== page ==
Just under a year ago, I set out to conquer clutter and resolved to whip my home into shape one drawer, cupboard, and shelf at a time. This post is a continuation of a series I began on Monday, sharing an overview of five steps that I have learned along the way that have helped make getting organized a reality for me. Yesterday, I talked about how to Be Intentional With the Process; today, I am tackling how to Make Specific Goals.
Step 2: Make Specific Goals
It’s funny how much like dieting, exercising, or handling a budget getting organized can be. I touched on this yesterday, and also awhile back when I compared talked about keeping a household space budget. Mostly, this is because all these things require self-control and willpower in order to bring about positive change. However, it is also because that we tend to make these things goals of ours. We can visualize ourselves 20 pounds lighter, able to hoist heavy barbells with ease and finesse, and making final payments on our student loans to become debt-free at last. The problem is, if you only visualize the end result, you’ll get lost in the daily drudgery.
That’s why experts in so many fields recommend making specific goals and rewarding yourself for reaching them in small increments. They call them SMART goals. This means they are:
I’ve seen this used from everything from time management to weight loss and it is a good formula because it forces you to think things through and be able to track your success. To put this in perspective, consider this example:
“I want to get organized.”
Is it specific? Not really. Is it measurable? Nope. Is it achievable? Perhaps, but you’d have a hard time knowing when you had completed your goal. Is it realistic? Yes. You CAN get organized. But it is not realistic to expect that all areas of your life will be instantly organized by willpower alone. That also takes time. Which brings us to … is it time sensitive? No. There isn’t a deadline. There isn’t a goal date. You might get organized fully for one day twenty years from now, but that won’t help you this year. It will be very easy to become exhausted and discouraged when trying to reach this goal.
“I want to clean out and organize the hall closet by Thursday, so that we can fit our winter coats and easily access sporting gear for the kids.”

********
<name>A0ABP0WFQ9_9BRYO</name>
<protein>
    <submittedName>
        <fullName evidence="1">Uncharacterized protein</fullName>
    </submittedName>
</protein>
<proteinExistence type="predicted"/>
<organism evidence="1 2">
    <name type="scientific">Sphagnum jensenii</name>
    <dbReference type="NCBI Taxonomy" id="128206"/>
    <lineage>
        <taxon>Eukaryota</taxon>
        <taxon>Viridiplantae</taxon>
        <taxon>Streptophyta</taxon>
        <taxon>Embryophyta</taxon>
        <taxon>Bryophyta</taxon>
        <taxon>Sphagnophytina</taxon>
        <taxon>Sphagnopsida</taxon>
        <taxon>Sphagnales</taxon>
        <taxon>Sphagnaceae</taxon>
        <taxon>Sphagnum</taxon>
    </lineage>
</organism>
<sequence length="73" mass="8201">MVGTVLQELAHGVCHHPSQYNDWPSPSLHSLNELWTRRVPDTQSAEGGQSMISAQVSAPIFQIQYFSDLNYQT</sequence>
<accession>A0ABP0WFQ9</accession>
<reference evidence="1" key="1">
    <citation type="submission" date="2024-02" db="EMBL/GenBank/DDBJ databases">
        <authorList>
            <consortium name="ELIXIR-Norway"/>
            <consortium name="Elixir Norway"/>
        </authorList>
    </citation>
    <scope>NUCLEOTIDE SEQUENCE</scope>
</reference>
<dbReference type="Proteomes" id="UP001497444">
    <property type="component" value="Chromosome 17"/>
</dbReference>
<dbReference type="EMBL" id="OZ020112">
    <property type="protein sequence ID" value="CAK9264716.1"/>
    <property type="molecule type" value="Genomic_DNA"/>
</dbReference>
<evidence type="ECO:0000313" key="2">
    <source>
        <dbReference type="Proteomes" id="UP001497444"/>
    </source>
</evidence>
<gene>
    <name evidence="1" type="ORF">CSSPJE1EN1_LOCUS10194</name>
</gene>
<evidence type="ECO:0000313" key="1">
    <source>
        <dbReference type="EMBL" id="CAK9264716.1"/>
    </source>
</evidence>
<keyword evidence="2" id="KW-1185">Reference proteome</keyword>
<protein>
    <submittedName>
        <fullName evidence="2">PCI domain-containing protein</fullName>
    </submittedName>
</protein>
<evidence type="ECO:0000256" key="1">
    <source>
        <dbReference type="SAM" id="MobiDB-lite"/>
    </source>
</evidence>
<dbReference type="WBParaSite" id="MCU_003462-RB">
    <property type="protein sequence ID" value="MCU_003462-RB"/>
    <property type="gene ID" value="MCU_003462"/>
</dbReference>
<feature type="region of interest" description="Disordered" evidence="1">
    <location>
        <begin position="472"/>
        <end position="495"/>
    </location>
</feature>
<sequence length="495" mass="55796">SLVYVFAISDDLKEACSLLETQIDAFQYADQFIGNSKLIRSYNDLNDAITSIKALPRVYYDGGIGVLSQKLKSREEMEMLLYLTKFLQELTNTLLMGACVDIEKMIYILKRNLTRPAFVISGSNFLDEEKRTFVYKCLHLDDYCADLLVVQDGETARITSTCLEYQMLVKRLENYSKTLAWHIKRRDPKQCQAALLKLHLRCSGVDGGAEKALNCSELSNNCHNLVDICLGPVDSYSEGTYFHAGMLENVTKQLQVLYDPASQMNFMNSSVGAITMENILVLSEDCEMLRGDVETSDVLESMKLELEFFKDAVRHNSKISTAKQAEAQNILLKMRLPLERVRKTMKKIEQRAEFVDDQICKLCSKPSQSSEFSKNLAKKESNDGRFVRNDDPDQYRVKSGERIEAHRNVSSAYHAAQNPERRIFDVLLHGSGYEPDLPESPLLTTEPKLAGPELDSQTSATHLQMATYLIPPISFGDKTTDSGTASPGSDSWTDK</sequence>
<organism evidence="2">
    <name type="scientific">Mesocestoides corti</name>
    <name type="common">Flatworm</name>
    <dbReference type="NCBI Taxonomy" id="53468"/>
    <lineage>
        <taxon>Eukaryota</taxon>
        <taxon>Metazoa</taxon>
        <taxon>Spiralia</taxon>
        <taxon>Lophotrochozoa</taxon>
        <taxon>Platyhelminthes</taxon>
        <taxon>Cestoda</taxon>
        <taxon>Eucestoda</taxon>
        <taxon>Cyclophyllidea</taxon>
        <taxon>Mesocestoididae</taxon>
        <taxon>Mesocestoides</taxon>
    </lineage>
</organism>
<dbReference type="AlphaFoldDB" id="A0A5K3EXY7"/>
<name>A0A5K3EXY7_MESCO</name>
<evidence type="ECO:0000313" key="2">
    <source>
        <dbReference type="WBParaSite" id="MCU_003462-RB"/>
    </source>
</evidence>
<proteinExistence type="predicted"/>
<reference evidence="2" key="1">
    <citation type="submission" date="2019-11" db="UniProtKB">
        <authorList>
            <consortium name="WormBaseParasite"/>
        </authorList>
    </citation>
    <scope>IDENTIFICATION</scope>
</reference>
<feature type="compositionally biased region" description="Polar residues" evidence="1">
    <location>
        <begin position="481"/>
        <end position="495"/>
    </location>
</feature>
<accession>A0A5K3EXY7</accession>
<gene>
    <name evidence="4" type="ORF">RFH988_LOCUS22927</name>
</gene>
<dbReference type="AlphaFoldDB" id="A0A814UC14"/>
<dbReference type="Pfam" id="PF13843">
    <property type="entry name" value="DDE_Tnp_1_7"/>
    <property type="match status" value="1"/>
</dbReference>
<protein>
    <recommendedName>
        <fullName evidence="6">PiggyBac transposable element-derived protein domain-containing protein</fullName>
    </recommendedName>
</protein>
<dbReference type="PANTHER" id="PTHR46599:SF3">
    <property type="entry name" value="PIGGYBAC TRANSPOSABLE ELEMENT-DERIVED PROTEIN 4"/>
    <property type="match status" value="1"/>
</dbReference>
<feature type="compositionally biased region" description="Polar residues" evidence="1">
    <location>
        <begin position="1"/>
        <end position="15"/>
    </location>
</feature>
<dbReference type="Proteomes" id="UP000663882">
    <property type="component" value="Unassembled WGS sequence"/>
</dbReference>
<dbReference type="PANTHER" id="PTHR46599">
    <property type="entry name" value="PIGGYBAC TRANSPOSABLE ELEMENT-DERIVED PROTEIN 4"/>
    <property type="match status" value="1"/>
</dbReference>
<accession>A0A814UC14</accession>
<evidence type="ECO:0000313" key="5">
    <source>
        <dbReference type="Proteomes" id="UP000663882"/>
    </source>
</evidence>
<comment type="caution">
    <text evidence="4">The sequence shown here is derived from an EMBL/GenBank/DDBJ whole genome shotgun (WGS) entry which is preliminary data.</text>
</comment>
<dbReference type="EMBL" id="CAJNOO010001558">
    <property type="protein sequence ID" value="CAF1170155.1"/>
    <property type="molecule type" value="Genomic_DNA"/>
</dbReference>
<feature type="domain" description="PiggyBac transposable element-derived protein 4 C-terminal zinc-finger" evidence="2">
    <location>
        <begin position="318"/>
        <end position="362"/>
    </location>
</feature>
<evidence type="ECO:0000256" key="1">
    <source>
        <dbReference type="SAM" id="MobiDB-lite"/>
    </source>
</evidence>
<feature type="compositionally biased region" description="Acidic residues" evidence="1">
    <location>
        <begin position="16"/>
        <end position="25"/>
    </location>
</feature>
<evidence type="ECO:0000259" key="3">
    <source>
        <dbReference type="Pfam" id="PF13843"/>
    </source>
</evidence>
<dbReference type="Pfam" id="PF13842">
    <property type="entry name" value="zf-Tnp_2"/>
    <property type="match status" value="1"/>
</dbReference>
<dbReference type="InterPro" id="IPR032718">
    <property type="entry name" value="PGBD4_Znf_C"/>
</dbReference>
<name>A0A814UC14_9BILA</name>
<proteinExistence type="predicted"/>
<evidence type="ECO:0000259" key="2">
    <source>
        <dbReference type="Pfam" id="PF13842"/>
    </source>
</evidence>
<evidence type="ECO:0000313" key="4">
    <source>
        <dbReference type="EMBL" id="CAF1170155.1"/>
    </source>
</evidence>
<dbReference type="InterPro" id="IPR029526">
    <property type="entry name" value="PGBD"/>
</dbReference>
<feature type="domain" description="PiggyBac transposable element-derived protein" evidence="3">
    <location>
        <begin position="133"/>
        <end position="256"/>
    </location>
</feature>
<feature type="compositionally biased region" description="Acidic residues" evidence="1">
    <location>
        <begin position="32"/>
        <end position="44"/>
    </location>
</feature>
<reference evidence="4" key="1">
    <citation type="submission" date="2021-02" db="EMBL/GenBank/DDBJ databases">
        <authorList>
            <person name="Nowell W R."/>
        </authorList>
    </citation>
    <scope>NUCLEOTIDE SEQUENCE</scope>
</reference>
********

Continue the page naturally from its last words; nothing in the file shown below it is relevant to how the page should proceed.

Is it specific? YES. This is for the hall closet. Is it measurable? YUP. If you can fit the coats and find the sporting gear, you have succeeded. Is it achievable? YOU BETCHA. Even if it takes several days and interruptions, it is a manageable task that will not be tossed aside and forgotten because it took too long. Is it realistic? SURE. A small hall closet is a great starting point for a household organizing venture. Is it time-sensitive? ABSOLUTELY. You want it done by Thursday. You can always extend the deadline, but for now it is doable and you can step back Thursday evening and appreciate your handiwork. (I’d say now is the time to reward yourself with a nice brownie sundae. That is, if you aren’t working on losing those 20 pounds.)
This is basically what I’ve been doing for the past year. Sometimes I slip up and say vague, unhelpful things like “I need to clean up this place. It’s a wreck.” Those are the days when I sit on the couch and ignore the piles around me. (Full disclosure? This happens more often than I would like.) On a whole, however, I’ve found it has been very useful to tackle bite-sized projects that I can step back and admire after I’m done. Keeping up with this blog has been a huge motivation for me to keep up the good work, and it has also helped me make specific goals by thinking about how I could write a post about my latest project!
So, take a look around you … what specific goals can you make today that will improve your household organization?